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"parens parens parens parens parens parens parens some code here parens parens parens"



The regularity of Lisp's syntax suggests an interesting way to render it in speech, at least for blind people who happen to have a good ear for music. Set the TTS engine to monotone (i.e. no attempt at natural intonation), and increase the pitch for each level of parenthesis nesting. So it would basically be singing the code, going up a note or two for each level of nesting. It would sound weird, but I think it could work for some people, myself included.


I like that direction, but it also sounds like it might be hard to know the reference points. I wonder if it'd be easier to separate if you used musical notes in conjunction, where the octave/note/chord/scale is mapped to the indentation?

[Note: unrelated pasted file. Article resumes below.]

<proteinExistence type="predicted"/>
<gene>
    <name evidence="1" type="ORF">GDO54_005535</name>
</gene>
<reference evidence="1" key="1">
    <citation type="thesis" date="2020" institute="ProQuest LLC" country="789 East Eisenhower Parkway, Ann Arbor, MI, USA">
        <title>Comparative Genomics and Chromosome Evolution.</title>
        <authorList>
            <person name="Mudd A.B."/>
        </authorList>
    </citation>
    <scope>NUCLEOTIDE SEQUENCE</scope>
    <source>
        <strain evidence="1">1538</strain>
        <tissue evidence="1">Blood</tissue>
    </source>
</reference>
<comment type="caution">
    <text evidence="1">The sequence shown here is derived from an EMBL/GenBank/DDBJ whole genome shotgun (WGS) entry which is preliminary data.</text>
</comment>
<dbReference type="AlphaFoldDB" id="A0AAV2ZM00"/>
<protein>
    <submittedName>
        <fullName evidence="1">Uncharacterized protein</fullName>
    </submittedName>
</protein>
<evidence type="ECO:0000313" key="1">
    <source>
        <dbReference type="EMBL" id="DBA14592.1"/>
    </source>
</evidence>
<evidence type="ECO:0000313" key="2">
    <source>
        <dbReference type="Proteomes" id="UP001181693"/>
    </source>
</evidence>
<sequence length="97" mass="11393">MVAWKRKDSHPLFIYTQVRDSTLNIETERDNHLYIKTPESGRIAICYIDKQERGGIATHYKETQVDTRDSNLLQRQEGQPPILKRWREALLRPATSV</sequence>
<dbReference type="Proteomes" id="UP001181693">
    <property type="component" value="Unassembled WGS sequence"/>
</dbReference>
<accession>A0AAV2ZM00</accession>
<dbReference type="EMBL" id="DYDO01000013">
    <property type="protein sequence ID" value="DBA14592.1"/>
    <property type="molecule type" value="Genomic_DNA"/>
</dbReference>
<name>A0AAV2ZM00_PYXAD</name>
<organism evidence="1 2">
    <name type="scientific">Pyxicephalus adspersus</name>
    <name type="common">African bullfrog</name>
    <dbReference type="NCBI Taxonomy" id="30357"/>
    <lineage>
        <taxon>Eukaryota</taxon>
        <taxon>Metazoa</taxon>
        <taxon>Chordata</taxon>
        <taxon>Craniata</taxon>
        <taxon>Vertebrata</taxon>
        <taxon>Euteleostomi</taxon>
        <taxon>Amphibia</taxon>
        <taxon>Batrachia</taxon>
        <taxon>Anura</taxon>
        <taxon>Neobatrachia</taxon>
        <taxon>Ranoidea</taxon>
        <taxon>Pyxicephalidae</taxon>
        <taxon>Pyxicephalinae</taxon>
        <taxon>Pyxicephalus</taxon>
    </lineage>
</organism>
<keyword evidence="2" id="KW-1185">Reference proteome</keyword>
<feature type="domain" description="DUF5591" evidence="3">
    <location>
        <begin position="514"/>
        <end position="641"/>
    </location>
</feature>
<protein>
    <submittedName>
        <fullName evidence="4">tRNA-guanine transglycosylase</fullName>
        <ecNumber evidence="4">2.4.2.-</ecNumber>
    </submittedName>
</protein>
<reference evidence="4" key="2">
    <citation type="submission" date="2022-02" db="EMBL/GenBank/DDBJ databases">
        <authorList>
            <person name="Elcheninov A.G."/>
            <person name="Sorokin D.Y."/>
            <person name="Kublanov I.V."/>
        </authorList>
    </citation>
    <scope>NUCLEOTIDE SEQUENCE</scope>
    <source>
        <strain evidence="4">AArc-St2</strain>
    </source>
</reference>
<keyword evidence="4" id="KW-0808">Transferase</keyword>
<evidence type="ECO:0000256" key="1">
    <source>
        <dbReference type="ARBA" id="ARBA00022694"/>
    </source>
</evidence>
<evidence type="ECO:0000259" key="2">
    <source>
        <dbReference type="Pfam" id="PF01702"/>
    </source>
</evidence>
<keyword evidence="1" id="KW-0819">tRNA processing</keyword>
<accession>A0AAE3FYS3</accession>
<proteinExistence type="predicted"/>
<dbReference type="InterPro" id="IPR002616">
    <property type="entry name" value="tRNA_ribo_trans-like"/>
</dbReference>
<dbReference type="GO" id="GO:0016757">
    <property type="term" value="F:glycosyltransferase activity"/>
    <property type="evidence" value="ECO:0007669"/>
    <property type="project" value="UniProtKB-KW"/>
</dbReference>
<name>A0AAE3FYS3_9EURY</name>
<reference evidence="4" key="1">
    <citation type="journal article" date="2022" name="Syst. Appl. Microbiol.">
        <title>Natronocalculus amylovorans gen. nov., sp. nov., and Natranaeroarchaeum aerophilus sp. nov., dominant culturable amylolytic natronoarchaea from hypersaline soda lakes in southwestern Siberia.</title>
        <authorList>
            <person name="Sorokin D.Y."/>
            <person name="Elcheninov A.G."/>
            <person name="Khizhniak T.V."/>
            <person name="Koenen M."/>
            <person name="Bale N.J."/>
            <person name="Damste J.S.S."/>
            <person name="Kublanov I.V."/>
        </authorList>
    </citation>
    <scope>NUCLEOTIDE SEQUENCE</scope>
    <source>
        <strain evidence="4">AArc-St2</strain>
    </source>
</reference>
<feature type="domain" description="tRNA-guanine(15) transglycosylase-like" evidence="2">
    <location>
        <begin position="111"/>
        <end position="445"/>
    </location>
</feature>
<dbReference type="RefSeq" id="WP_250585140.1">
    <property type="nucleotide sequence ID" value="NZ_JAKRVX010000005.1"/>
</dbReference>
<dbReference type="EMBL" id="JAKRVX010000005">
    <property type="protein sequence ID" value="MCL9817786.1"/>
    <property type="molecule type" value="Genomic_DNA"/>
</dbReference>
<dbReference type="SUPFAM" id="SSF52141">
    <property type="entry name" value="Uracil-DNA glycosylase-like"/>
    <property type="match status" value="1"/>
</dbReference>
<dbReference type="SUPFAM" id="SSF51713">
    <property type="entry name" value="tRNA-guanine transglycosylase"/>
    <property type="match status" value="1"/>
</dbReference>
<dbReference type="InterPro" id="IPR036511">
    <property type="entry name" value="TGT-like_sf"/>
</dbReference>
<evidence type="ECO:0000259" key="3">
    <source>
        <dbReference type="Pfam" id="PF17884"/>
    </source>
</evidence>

Even better would be tools that are aware of indentation, that you can't see the indentation, and help you debug problems without having to make it so explicit all the time. It could get really weird / grinding to have to listen to monotone speech that's constantly changing pitch.


What if instead of just the pitch it said "do ra mi fa so la ti do" every time you went up/down a level? If I ever lost my sight I doubt my tone deafness would would go away.


Ugh, that won't do. I need my: brace bracket paren asterisk some code paren bracket brace semicolon.




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